Half of Australians Pay No Net Tax
May 9, 2014 Taxation in Australia
SYDNEY – Many Australians, especially single parents and people who live alone, pay less in income tax than they recieve back from the government in the form of tax breaks and welfare.
Approximately 48 percent of Australian households receive more in tax credits, welfare, allowances and superannuation than they pay in income taxes, according to the results of a new study released on May 8th by the National Centre for Social and Economic Modelling in Australia.
The newly released study shows that the average Australian household pay approximately AUD 12 935 per year in income taxes, while receiving AUD 9 515 back in various benefits and tax breaks.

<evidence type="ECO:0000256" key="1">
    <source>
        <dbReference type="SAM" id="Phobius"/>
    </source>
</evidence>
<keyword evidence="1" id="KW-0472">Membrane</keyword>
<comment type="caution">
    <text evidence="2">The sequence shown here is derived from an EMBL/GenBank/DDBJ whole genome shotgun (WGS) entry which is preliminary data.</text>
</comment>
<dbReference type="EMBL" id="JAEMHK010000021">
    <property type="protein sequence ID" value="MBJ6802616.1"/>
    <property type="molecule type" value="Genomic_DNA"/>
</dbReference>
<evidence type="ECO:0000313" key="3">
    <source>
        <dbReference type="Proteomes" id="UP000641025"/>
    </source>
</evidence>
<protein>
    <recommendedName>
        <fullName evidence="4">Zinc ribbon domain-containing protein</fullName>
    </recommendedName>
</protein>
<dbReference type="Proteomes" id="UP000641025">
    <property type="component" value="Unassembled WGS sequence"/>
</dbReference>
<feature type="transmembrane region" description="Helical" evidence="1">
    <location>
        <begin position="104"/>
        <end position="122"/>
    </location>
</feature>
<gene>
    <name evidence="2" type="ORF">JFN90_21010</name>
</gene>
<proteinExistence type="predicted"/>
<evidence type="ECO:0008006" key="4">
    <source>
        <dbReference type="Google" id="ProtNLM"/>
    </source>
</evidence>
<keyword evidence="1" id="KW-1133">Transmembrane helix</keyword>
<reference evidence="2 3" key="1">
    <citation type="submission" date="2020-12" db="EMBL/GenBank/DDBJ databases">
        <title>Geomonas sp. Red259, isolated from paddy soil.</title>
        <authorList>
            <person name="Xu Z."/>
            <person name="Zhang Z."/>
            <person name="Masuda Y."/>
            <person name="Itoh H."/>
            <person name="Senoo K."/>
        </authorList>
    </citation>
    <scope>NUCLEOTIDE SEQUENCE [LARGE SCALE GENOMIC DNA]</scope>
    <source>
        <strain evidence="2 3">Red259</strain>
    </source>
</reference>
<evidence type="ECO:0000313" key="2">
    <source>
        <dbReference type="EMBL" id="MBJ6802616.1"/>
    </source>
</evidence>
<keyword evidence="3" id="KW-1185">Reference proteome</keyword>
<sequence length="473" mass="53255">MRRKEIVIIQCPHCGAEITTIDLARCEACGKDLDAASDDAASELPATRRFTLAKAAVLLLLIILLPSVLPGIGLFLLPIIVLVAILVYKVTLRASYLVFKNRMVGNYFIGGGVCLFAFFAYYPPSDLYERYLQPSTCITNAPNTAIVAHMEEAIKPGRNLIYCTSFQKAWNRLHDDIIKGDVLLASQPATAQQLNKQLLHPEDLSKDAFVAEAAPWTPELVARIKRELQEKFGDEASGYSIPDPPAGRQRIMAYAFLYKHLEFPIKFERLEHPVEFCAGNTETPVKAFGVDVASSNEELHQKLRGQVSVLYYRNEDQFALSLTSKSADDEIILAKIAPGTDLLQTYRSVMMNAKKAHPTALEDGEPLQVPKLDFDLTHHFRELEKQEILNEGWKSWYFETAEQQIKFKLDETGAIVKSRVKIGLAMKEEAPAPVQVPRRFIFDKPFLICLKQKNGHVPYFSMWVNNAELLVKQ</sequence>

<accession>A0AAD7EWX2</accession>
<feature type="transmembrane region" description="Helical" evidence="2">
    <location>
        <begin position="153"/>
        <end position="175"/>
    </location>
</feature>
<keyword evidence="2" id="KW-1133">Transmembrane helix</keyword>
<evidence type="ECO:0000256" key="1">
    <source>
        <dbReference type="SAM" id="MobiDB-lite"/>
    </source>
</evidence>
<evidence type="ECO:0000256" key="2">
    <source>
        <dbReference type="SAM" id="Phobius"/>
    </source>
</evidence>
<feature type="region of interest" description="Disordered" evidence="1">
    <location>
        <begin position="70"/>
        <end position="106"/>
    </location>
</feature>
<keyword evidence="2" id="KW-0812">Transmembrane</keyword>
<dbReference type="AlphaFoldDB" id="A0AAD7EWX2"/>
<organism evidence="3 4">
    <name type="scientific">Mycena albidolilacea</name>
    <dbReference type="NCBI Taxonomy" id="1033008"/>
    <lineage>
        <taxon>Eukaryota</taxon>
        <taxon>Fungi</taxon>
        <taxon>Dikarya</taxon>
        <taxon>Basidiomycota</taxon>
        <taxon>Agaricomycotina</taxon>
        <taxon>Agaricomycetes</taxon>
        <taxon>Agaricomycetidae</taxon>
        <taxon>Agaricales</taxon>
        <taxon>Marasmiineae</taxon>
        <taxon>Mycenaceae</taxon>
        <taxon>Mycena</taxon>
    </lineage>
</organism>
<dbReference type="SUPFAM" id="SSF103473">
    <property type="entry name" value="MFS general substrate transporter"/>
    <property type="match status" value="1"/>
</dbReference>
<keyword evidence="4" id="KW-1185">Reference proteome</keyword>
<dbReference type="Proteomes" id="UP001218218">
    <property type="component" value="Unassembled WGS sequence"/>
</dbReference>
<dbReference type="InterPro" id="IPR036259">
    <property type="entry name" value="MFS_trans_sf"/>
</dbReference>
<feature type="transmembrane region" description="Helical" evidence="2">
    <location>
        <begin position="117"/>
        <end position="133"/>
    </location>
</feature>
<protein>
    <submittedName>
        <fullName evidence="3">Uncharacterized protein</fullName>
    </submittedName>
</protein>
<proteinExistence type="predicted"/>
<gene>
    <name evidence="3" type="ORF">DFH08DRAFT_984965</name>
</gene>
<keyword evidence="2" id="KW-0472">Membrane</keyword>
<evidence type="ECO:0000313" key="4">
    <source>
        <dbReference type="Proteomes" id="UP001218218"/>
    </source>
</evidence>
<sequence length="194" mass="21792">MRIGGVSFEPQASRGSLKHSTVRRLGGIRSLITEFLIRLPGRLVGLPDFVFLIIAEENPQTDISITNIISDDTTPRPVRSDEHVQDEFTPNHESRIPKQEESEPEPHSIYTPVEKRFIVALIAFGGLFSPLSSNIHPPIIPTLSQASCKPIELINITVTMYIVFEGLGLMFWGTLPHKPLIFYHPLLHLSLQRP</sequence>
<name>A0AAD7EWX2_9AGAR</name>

The study also showed that as 85 percent of single parent households receive more from the government than they pay back in taxes, while nearly a quarter of all two-parent households pay less tax than they receive in support.
Single person households also receive significant support from the government, with approximately 55 of them paying no net tax.
The authors of the study also pointed out that nearly 3.2 million of the 12.2 million households in the country are not even of working age, either being too young to work, studying, or retirees.
Commenting on the findings of the study, one of the main researchers behind the report Ben Phillips said that Australians do not realize how much support they receive from the government, and “…most people rightly or wrongly think they pay too much tax and don’t receive enough benefits,” while in actual fact a significant portion of the population effectively does not pay income tax.
Photo by: Corey Leopold